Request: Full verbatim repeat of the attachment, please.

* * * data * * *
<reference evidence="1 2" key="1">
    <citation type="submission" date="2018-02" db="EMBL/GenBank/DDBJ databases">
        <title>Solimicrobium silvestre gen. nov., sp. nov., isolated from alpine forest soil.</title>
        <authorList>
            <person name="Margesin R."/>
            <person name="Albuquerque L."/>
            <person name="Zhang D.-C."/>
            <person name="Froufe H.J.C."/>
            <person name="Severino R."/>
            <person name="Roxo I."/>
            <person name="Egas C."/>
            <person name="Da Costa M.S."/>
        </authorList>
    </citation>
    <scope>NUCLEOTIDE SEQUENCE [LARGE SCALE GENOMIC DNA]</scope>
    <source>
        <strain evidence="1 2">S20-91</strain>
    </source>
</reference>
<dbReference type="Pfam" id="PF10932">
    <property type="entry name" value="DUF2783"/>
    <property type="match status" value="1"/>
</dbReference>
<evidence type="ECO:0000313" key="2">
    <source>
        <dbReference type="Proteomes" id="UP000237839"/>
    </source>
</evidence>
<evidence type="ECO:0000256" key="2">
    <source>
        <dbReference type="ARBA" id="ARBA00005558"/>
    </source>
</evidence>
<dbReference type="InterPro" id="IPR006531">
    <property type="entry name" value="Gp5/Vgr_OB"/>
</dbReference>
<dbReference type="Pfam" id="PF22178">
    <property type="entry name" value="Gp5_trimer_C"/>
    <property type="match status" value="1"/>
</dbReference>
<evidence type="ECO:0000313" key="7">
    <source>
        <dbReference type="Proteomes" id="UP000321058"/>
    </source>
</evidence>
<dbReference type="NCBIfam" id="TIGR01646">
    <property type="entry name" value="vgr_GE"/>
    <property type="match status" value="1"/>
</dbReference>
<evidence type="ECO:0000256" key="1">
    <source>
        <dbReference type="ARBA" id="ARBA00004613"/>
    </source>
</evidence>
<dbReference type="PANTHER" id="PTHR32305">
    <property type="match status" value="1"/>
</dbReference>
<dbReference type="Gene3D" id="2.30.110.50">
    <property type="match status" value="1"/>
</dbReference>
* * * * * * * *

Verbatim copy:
<reference evidence="1 2" key="1">
    <citation type="submission" date="2018-02" db="EMBL/GenBank/DDBJ databases">
        <title>Solimicrobium silvestre gen. nov., sp. nov., isolated from alpine forest soil.</title>
        <authorList>
            <person name="Margesin R."/>
            <person name="Albuquerque L."/>
            <person name="Zhang D.-C."/>
            <person name="Froufe H.J.C."/>
            <person name="Severino R."/>
            <person name="Roxo I."/>
            <person name="Egas C."/>
            <person name="Da Costa M.S."/>
        </authorList>
    </citation>
    <scope>NUCLEOTIDE SEQUENCE [LARGE SCALE GENOMIC DNA]</scope>
    <source>
        <strain evidence="1 2">S20-91</strain>
    </source>
</reference>
<dbReference type="Pfam" id="PF10932">
    <property type="entry name" value="DUF2783"/>
    <property type="match status" value="1"/>
</dbReference>
<evidence type="ECO:0000313" key="2">
    <source>
        <dbReference type="Proteomes" id="UP000237839"/>
    </source>
</evidence>
<evidence type="ECO:0000256" key="2">
    <source>
        <dbReference type="ARBA" id="ARBA00005558"/>
    </source>
</evidence>
<dbReference type="InterPro" id="IPR006531">
    <property type="entry name" value="Gp5/Vgr_OB"/>
</dbReference>
<dbReference type="Pfam" id="PF22178">
    <property type="entry name" value="Gp5_trimer_C"/>
    <property type="match status" value="1"/>
</dbReference>
<evidence type="ECO:0000313" key="7">
    <source>
        <dbReference type="Proteomes" id="UP000321058"/>
    </source>
</evidence>
<dbReference type="NCBIfam" id="TIGR01646">
    <property type="entry name" value="vgr_GE"/>
    <property type="match status" value="1"/>
</dbReference>
<evidence type="ECO:0000256" key="1">
    <source>
        <dbReference type="ARBA" id="ARBA00004613"/>
    </source>
</evidence>
<dbReference type="PANTHER" id="PTHR32305">
    <property type="match status" value="1"/>
</dbReference>
<dbReference type="Gene3D" id="2.30.110.50">
    <property type="match status" value="1"/>
</dbReference>